La lingua franca fra ieri ed oggi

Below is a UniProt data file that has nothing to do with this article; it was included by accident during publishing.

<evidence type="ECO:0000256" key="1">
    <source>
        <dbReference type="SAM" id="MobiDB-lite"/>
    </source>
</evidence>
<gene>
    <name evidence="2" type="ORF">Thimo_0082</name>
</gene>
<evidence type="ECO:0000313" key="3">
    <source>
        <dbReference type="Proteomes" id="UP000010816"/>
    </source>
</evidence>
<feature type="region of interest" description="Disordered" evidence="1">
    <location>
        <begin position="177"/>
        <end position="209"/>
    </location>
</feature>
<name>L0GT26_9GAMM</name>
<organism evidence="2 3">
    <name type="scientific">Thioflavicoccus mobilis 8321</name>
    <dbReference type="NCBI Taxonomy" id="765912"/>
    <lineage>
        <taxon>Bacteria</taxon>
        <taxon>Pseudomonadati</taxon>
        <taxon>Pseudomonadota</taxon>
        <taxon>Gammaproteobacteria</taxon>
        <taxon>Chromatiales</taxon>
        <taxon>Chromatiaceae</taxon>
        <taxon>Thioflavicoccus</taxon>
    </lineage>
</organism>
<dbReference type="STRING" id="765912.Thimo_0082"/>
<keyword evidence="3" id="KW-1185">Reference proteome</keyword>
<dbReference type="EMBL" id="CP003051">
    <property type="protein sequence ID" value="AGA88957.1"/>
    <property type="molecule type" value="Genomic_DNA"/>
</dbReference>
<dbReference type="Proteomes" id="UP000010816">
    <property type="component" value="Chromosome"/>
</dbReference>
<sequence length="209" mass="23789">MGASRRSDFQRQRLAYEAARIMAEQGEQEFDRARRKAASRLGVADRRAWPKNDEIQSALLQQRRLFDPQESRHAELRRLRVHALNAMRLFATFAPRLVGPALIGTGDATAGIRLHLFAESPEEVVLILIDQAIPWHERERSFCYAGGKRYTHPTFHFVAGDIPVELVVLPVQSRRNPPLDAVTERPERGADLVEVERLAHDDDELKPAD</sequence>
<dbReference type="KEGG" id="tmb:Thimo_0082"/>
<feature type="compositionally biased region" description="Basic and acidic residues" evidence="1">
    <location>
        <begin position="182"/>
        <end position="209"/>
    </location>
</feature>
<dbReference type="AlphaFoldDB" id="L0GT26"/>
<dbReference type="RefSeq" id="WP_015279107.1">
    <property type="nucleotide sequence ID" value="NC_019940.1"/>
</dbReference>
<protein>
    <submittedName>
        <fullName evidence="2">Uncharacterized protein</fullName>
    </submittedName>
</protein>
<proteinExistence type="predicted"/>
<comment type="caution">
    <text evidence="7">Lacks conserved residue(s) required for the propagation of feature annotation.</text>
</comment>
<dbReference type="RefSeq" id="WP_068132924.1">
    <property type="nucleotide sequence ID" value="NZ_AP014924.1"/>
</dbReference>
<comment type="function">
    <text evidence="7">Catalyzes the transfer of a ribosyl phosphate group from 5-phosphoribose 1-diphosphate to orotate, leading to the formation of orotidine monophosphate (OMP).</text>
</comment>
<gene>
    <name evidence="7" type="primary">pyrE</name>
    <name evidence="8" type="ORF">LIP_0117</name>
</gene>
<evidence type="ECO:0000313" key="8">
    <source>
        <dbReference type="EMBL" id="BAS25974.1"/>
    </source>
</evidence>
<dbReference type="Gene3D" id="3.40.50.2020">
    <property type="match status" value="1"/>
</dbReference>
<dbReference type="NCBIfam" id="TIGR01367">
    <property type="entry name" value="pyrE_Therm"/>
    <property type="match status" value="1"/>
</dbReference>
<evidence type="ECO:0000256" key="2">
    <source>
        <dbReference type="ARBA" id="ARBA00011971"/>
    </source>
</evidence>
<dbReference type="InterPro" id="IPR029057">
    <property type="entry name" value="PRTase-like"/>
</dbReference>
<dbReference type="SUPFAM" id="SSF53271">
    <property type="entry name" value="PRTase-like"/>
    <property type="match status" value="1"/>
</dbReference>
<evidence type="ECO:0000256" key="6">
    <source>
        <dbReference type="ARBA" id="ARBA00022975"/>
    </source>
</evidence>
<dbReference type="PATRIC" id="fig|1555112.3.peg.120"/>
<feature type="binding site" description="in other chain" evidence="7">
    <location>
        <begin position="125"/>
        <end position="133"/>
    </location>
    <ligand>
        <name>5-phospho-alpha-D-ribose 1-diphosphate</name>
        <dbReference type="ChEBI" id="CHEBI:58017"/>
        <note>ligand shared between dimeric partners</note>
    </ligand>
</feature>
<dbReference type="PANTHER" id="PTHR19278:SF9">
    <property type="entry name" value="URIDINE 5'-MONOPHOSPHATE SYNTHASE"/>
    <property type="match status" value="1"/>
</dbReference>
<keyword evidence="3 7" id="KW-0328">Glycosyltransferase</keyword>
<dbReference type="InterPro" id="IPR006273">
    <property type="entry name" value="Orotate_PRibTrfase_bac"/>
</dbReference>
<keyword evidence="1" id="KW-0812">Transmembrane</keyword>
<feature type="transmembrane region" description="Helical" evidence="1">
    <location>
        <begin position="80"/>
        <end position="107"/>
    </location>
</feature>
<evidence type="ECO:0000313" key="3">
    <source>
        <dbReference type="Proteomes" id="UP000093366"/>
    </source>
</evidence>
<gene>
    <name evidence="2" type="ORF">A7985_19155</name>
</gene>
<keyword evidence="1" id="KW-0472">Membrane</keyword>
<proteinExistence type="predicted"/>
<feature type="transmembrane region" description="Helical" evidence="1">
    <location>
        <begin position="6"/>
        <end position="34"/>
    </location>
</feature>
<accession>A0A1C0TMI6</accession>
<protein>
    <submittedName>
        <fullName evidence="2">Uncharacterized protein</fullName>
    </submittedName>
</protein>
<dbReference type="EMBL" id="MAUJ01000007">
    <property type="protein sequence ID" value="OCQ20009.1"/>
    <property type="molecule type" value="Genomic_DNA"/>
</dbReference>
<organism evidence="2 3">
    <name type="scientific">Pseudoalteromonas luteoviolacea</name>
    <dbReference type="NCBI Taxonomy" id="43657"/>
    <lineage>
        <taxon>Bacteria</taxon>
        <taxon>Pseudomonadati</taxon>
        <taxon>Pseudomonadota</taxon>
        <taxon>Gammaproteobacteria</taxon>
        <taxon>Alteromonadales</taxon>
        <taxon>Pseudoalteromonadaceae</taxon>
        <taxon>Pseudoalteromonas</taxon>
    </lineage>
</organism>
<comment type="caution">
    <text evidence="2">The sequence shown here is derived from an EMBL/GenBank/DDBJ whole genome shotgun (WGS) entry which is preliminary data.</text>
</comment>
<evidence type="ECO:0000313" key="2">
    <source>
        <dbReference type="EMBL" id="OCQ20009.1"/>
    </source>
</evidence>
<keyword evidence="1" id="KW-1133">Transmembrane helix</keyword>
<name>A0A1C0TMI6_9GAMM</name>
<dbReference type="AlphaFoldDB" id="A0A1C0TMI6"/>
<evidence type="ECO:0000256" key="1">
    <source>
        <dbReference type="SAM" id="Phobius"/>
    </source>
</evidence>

This article aims at reconsidering the concept of lingua franca, focusing in on the limited field of Maghreb in the period from sixteenth century to the beginning of the Colonial Period. By analysing samples of set phrases taken from the Dictionnaire de la langue franque ou petit-mauresque, published in Marseille in the year of the conquest of Algiers by the French, it emerges not only that this vehicular contact language is the simplest common denominator between Italian and Spanish, the most spoken languages in the Maghreb before the French conquest, but also that no Arabic element is included in it. This proves that this language was more a contact language among Christians living in the Barbaric States than a vehicular language between Christians and Muslims. In conclusion, this article presents a reflection on further developments of Italian and Spanish in Maghreb, from the colonial period to decolonization and post-colonial era.